Guerrillas Raid Uzbekistan

Relations between Tashkent and Dushanbe appear to holding firm despite recriminations following a raid on Uzbekistan by rebels thought to have crossed from Tajikistan.

Guerrillas Raid Uzbekistan

Relations between Tashkent and Dushanbe appear to holding firm despite recriminations following a raid on Uzbekistan by rebels thought to have crossed from Tajikistan.

A raid by around 100 guerrillas into southern Uzbekistan in early August has sorely tested newly improved relations between Tashkent and Dushanbe. Nevertheless there is a marked absence of the war of words provoked by similar past troubles.

The guerrillas, believed to members of the Islamic Movement of Uzbekistan, IMU, entered Uzbek territory from Tajikistan, Tashkent claims. The Uzbek Foreign Minister Abdulaziz Kamilov said the rebels were receiving support and assistance from unnamed members of the United Tajik Opposition, UTO, but he stopped short of pointing the finger directly at Dushanbe.

"We have reason to believe activists from the United Tajikistani Opposition [UTO] are integrated into the power structures of Tajikistan," Kamilov said. "Similarly elements, which are not integrated, have strong links with the extremists in Afghanistan, and it these elements which secretly give assistance and aid to rebel and terrorist groups."

In contrast to previous occasions Kamilov said Uzbek and Tajik forces were co-operating to combat the incursion. Significantly he said the rebels originated in Afghanistan, not Tajikistan, and limited his criticism of Dushanbe to their failure to prevent the group crossing Tajik territory.

Tajik officials meanwhile deny the rebels entered Uzbekistan from their territory. Major-General Safarali Saifullaev, a senior officer in the Tajik border guards, said on August 8 it was impossible for such a group to have crossed either the Tajik-Uzbek or Tajik-Afghan border undetected. A leader of the IMU, Tahir Yuldash, claims the fighters had been in Uzbekistan for some time and denied his group received aid from the UTO.

The Tajik ambassador to Uzbekistan, Tadjiddin Mardonov, said his country's security services were taking steps to prevent reinforcements reaching the rebels. Likewise the Dushanbe authorities were preventing the rebels escaping back into Tajikistan, Mardonov added.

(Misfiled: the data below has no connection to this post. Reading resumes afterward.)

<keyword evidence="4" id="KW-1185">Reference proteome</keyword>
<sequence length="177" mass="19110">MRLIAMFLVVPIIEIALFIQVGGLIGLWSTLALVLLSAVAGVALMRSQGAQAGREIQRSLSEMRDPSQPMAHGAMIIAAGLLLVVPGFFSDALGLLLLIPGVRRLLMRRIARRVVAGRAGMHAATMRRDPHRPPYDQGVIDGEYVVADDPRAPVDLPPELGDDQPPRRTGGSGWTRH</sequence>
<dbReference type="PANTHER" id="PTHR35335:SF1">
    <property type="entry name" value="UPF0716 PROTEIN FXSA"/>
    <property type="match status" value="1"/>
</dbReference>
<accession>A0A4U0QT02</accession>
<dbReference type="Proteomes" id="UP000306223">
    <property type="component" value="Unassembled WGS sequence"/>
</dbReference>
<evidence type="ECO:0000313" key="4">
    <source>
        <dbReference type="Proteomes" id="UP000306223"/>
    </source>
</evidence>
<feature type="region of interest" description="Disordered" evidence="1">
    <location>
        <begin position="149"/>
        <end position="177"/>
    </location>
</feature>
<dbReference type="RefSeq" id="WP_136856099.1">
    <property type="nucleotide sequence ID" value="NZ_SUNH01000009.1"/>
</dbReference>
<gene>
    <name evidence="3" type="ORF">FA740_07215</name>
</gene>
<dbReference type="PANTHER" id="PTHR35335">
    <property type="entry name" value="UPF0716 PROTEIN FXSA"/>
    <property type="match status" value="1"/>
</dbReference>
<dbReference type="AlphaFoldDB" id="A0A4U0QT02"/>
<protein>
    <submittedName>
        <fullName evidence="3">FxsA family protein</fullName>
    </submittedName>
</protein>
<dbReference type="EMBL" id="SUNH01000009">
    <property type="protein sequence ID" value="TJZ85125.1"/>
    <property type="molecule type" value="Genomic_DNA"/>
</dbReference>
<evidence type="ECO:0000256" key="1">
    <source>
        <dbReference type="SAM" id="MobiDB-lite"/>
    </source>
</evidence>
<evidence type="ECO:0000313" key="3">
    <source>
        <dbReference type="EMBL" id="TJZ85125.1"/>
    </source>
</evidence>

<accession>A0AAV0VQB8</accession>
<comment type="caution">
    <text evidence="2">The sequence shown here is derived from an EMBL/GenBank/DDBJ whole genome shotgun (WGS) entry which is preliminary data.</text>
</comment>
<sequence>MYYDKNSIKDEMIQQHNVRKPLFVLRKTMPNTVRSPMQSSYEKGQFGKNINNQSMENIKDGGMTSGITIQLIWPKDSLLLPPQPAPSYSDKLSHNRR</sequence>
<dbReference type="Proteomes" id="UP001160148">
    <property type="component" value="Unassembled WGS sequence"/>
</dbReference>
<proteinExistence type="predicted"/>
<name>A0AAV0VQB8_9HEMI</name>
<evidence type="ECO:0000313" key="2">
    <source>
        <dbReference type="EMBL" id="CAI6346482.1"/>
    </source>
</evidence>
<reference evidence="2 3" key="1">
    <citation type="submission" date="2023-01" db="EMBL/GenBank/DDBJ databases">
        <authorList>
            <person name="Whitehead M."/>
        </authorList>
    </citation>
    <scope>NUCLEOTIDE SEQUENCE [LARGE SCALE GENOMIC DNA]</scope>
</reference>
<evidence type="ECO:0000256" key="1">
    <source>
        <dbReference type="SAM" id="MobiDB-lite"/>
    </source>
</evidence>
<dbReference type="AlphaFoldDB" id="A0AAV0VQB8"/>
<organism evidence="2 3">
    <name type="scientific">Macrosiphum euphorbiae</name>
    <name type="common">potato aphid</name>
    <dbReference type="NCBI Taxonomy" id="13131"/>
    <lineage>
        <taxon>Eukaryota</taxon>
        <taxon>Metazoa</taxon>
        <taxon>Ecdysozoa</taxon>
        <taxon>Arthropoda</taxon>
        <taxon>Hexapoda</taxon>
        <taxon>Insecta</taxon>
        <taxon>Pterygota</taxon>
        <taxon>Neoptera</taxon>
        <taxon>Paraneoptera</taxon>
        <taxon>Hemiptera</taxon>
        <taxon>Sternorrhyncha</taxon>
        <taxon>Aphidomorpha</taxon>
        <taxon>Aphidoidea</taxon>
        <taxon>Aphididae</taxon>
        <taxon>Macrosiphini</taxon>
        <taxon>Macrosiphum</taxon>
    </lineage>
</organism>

Official Uzbek reports on August 9 claimed 15 guerrillas had been killed in clashes with the Uzbek military. Tashkent refused, however, to comment on Uzbek casualties. The security services said the rebels are surrounded in uninhabited mountain ravines near the Tajik-Uzbek border, but that all routes back into Tajikistan are blocked.

Meanwhile on August 11 Kyrgyz forces fought off a separate incursion by guerrillas, also believed to have come from Tajikistan, in southern Kyrgyzstan.

"A group of 30-40 rebels was discovered in the high mountains along the Kyrgyz-Tajik border in the Batken region not far from the Toro pass," presidential spokesman Osmonakun Ibraimov said on Friday.

Ibraimov said the fighters, also believed to be members of IMU, appeared to be en route Uzbekistan. Kyrgyz Defence Minister Esen Topoyev has travelled to the Batken to oversee operations against the rebels, Ibraimov said. The Kyrgyz authorities said one officer and one soldier had been injured in the fighting.

This month's events in southeast Uzbekistan and Kyrgyzstan mirror last year's incursion by IMU fighters into the Batken region on the Kyrgyz-Tajik border. On that occasion the rebels demanded the Kyrgyz authorities provide them a safe corridor into Uzbekistan. The resultant battle with the Kyrgyz military lasted three months. After collecting a ransom in exchange for a kidnapped group of Japanese geologists, however, the rebels retreated back into Tajikistan.